Over the past several years, we’ve seen a proliferation of successful men’s e-commerce brands in a wide variety of categories. In grooming, there’s Dollar Shave Club and Harry’s. In clothing, Bonobos and Trunkclub. More recently, we’ve seen athletic wear enter the mix with brands like Rhone gaining traction.
Men's e-commerce is under-penetrated
Despite all of this growth, we still think that men’s e-commerce is relatively under-penetrated compared to women’s e-commerce. Let’s take a look at athletic wear as an example. Our post from a few weeks ago on athleisure cited half a dozen new womenswear brands in the category. In menswear, we were hardpressed to think of more than a couple. Going into this post, our hypothesis was that not only are men underserved relative to women, but that on top of that, they’re actually better e-commerce consumers than women are.
To test this hypothesis, we ran a survey seeking responses from Millennial men and women on their e-commerce buying behavior. We got over 80 responses and the results were quite dramatic.
Men are better e-commerce consumers than women
The story they tell us in favor of targeting men over women goes something like this. When men shop, they typically shop online more than women (80% vs. 64%). What’s more, when they do turn to online shopping, almost 90% of them are looking for something specific. Women, on the other hand, are are just browsing almost 50% of the time. Further, when men do buy something, almost 25% of them say that they don’t make any returns compared to none of the women we surveyed.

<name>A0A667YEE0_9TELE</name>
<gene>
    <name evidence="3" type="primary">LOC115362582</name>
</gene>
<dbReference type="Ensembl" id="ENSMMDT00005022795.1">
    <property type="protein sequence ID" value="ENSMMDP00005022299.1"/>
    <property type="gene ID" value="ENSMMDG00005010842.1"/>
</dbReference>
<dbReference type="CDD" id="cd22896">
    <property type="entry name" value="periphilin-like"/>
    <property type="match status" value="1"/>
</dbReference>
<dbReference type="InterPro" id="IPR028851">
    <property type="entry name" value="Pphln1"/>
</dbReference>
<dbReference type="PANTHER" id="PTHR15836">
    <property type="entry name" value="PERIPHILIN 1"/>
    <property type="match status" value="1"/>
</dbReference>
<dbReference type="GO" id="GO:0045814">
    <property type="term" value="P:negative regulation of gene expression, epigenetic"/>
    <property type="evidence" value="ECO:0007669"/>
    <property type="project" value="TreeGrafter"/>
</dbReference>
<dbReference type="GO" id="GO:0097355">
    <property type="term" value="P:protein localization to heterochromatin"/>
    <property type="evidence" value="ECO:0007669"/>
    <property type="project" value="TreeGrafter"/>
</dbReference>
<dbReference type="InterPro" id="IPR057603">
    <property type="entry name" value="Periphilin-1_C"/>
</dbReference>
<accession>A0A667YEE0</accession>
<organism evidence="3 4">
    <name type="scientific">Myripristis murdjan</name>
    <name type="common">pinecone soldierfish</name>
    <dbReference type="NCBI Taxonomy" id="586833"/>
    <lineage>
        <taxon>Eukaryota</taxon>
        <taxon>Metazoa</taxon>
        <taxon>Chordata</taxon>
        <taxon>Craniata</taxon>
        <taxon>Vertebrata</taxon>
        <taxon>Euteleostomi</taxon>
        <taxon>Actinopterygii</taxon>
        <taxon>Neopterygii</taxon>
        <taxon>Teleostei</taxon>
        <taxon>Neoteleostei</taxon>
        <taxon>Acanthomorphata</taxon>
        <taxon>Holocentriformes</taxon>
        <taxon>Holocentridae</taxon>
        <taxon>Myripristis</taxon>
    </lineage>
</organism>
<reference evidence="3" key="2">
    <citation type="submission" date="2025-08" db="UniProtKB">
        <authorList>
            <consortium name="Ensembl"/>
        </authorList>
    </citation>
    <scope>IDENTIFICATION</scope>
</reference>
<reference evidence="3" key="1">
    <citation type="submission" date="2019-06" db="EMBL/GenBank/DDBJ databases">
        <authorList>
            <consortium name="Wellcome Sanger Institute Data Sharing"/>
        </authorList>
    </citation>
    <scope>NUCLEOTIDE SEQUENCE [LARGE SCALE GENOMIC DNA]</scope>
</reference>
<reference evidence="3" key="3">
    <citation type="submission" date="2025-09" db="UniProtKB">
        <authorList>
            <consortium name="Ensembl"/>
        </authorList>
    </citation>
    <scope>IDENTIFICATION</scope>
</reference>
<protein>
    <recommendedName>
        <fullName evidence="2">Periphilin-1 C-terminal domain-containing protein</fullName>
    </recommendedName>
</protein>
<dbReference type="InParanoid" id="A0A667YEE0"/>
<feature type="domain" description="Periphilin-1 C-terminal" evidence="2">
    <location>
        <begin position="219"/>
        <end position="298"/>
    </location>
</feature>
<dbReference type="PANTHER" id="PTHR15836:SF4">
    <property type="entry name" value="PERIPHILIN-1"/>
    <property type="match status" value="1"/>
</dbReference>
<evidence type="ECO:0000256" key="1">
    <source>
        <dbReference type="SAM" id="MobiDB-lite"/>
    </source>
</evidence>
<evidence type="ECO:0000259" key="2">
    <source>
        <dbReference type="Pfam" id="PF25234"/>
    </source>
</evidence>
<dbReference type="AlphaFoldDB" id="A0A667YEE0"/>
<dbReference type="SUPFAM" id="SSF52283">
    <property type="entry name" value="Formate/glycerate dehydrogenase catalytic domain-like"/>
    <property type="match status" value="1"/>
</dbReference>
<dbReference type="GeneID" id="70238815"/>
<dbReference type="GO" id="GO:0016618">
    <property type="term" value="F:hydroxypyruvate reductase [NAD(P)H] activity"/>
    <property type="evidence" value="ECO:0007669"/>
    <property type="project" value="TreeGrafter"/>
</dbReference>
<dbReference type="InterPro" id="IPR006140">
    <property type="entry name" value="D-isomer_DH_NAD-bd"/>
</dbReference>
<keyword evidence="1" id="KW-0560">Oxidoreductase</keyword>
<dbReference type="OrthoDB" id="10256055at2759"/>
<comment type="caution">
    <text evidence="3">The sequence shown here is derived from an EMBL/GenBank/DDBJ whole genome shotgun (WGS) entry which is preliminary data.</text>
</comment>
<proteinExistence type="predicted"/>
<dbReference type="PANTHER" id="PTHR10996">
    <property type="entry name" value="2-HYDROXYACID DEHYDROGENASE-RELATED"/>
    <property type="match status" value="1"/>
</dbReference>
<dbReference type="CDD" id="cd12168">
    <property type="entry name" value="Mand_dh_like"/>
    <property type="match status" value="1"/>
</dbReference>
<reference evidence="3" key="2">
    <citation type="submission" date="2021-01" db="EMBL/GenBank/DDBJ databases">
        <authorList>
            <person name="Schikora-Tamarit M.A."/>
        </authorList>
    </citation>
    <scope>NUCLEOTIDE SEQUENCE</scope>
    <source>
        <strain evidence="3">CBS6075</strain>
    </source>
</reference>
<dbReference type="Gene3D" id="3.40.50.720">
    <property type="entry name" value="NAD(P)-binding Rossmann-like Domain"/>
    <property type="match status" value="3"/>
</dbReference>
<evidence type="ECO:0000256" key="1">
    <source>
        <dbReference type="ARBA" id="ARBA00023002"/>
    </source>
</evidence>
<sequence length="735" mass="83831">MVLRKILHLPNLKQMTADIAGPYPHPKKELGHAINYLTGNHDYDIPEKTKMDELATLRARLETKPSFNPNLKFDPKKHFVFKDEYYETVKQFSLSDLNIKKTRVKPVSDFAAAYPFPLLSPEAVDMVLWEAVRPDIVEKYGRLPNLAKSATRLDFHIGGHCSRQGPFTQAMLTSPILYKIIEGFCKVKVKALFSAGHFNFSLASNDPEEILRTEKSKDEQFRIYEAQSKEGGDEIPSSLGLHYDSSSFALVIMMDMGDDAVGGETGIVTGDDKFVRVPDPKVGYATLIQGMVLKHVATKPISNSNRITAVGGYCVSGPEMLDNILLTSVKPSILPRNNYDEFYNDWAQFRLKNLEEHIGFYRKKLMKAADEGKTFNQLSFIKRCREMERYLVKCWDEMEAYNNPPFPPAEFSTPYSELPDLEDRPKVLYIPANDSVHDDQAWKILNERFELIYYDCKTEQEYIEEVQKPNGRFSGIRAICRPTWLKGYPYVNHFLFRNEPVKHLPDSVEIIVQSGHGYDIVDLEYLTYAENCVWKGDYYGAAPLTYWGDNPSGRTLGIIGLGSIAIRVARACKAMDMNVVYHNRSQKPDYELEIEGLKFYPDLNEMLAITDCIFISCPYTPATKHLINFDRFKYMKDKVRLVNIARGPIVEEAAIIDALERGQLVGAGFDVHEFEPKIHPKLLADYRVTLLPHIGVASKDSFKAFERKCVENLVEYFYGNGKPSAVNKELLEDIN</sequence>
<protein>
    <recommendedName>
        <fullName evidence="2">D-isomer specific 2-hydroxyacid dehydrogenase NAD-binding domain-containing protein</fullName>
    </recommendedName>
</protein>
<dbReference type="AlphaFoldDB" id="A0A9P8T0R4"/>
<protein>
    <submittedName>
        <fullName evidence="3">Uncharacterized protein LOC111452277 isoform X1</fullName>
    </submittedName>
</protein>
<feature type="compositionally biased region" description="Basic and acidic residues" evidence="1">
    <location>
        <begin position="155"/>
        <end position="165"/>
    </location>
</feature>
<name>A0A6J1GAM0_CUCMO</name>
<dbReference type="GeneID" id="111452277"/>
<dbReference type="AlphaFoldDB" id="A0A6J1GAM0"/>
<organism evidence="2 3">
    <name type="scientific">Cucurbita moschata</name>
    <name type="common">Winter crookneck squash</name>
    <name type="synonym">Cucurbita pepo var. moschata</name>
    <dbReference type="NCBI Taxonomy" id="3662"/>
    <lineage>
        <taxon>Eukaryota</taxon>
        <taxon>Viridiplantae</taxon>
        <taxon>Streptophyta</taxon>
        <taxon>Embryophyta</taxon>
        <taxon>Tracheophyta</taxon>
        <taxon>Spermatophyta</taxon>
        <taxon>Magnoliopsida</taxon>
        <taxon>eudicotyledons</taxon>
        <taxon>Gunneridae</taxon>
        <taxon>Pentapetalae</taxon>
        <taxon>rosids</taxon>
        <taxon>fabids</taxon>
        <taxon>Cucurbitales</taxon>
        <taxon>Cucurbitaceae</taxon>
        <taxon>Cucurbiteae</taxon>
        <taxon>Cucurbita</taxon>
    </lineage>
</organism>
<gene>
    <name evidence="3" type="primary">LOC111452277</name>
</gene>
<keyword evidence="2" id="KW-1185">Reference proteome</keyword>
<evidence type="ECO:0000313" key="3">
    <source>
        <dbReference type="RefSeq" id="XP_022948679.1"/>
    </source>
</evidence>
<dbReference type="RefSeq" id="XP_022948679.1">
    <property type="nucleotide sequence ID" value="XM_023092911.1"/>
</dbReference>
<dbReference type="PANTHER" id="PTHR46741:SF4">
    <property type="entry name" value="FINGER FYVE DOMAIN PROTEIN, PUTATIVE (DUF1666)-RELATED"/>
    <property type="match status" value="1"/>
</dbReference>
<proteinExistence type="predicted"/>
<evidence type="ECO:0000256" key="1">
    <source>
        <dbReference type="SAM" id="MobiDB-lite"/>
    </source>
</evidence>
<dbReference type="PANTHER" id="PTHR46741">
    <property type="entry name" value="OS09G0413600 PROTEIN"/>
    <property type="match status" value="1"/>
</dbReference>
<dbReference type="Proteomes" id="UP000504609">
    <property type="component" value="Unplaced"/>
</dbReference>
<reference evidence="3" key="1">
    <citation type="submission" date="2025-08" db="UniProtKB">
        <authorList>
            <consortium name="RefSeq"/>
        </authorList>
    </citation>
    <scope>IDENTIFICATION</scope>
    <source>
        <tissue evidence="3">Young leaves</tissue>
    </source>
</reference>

This last data point is really stunning, particularly given how big of a problem returns are for retailers. We’ve seen this play out within our own customer base - menswear brands have returns of 10-15% and don’t flag them as a big concern. For womenswear brands, returns are a huge concern and can be over 2x more frequent. Why are returns such a problem? This is a whole separate topic altogether, but the short answer is because most brands aren’t set up to process returns efficiently and it can take as long as three weeks to get an item back into circulation.
However, our survey also shows that there are some drawbacks to targeting men over women. Although men are more likely to make a purchase and less likely to return it, they also tend to shop less and according to our results, they also spend less than women (50% say they spend less than $100 when they shop compared to 35% of women). The data shows that most of the high value consumers (over $250 / order) are women.
Men's e-commerce needs to precisely target customers
We asked one of our pilot customers, Chip Malt at Rhone for his perspective on the results:
"We've seen great traction as a men's only direct-to-consumer e-commerce brand. Our main challenge is finding the target customer looking for our product. However, once we find him, he is a great customer and shops with us often. We also see very low return rates (75% below the industry average) as well as high repeat purchase rates (about 2-3x industry average), all resulting in a high customer lifetime value. We also find our male shoppers to be less adventurous than women, sticking mainly to core colors and styles, so seasonal and 'pop-colors' are mainly window dressing for us."
So what’s our conclusion? Well, we still think that menswear is underpenetrated from the direct to consumer brand side in relation to womenswear. That being said, as with everything in life, there are trade-offs. Brands that target men might have an easier time getting men to actually purchase and not return their orders, but the tradeoff is that men shop less frequently and spend less.